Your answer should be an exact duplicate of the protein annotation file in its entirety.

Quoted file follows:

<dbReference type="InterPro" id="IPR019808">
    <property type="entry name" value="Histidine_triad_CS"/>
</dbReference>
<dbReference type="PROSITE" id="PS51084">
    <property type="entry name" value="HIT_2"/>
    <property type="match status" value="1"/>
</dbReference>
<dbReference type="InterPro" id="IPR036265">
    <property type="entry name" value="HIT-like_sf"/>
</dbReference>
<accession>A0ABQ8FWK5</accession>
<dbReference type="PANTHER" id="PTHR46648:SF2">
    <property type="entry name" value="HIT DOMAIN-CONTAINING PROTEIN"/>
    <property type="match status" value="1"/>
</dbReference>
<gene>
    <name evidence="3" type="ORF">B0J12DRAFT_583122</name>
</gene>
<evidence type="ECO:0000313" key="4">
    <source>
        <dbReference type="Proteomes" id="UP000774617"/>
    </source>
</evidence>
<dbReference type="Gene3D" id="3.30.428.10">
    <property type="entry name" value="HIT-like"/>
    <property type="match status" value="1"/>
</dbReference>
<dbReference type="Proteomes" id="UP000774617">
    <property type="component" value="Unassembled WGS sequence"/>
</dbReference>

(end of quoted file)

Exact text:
<dbReference type="InterPro" id="IPR019808">
    <property type="entry name" value="Histidine_triad_CS"/>
</dbReference>
<dbReference type="PROSITE" id="PS51084">
    <property type="entry name" value="HIT_2"/>
    <property type="match status" value="1"/>
</dbReference>
<dbReference type="InterPro" id="IPR036265">
    <property type="entry name" value="HIT-like_sf"/>
</dbReference>
<accession>A0ABQ8FWK5</accession>
<dbReference type="PANTHER" id="PTHR46648:SF2">
    <property type="entry name" value="HIT DOMAIN-CONTAINING PROTEIN"/>
    <property type="match status" value="1"/>
</dbReference>
<gene>
    <name evidence="3" type="ORF">B0J12DRAFT_583122</name>
</gene>
<evidence type="ECO:0000313" key="4">
    <source>
        <dbReference type="Proteomes" id="UP000774617"/>
    </source>
</evidence>
<dbReference type="Gene3D" id="3.30.428.10">
    <property type="entry name" value="HIT-like"/>
    <property type="match status" value="1"/>
</dbReference>
<dbReference type="Proteomes" id="UP000774617">
    <property type="component" value="Unassembled WGS sequence"/>
</dbReference>